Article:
Food is a big part of our lives—it’s literally something we can’t live without. Kids get that.
While most children are more focused on trying to convince you that their broccoli isn’t hidden in their napkins, they also know that getting around the table as a family cements respectful, working relationships. What isn’t obvious to them is that food grown or produced closer to home is better for them and their surrounding environment.
Help your kiddos understand this concept by introducing the Foodometer to calculate the miles your food travels from the farm to your fridge.
First, be sure the little people in your life understand that food doesn’t originate at the grocery store or farmers market. Talk about how blueberries grow on bushes and asparagus are perennials that grow straight from the ground. You’ll also want to discuss the seasonality of food. Cover all the food groups (especially your kids’ favorite foods), and break down some of your most common meals as a family. Getting into how and where salt is mined and how spices are produced, while important, can likely wait until they’re a bit older—this information might be more interesting for teens.
Once the basics are covered, you’re ready to introduce the concept of local food. This can be a bit of a variable, since you can decide how close you want to count as “local.” No matter if your food is from a close radius of 100 miles, a more conventional 250 miles, or just produced within your home country, local means your food will be fresher, taste better, and use less energy and fuel during transportation. The money spent purchasing the food will support the economy where you live, too. Check out this informative Foodometer video and helpful accompanying article on the subject for guidance.
Bringing It Home for Kids
To help youngsters understand how far their food travels, spend some time introducing the idea into your home. Locate a world map to demonstrate just how far away some food is produced. It would be ideal if you have stickers of food that can be used with string to connect from the country of origin to your home. Pushpins, a piece of your food’s label, or star stickers are fine, too. In this activity, you should include food that’s truly local (like in your backyard, farmers market, or a community garden) to demonstrate your point.
There are a few ways to answer the question, “how far does food travel?” For instance, this UK-based website will calculate estimated miles that your food has covered. You can have your kids guess how many miles away food is produced and then look it up on the site. Additionally, if your kids are more creative learners, you can have them make up stories about all the adventures their food went on before it ended up at your home.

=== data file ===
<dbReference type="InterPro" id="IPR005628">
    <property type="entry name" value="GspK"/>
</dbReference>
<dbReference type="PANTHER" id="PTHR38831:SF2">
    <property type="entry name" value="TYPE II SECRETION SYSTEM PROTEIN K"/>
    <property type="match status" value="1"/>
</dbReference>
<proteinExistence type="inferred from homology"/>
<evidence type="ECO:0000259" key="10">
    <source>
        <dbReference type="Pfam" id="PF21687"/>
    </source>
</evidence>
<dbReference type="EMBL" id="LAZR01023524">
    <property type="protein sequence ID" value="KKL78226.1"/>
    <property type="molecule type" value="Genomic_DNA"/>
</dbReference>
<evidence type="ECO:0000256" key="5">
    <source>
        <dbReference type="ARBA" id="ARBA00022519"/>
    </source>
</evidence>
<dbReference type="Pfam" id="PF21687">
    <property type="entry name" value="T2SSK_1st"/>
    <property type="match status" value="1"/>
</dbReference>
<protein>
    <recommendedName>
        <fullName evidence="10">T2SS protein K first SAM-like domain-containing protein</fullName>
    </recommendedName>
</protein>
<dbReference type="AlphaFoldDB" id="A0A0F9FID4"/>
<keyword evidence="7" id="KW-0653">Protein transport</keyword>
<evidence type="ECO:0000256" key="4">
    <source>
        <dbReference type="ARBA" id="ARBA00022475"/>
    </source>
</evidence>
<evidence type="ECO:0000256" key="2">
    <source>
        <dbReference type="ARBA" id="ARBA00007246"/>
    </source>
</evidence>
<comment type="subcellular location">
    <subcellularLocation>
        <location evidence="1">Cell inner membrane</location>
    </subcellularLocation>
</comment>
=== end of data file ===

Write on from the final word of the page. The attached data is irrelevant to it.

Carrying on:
When Your Food Travels Far
Sometimes it’s crushing to find out your favorite foods come from across the world. For example, while mandarin oranges really are perfect for little hands (and easy to peel, like all the ads say), these small oranges are usually grown in places like Spain and China. Unless you live in Europe or Asia, that’s not very local. Are they your favorite kid’s favorite fruit? Talk to them about cutting back a bit on food that’s produced far away and choosing eats that are produced closer to home. Sometimes just by reading labels you can find orange juice produced with oranges in Florida instead of Brazil, for instance.
Will your family be swapping out some far-flung food for some produced in your area? Do you love the Food Miles website as much as I do? Let us know on Twitter!
This article was brought to you by Tom’s of Maine. The views and opinions expressed by the author do not reflect the position of Tom’s of Maine.
Why It’s Good
Keeping your kids in the know about where food comes from and how far away it's produced helps them understand the importance of local food. Mixing a home lesson on how food grows, where it comes from, and just basic geography, is also a fun learning activity.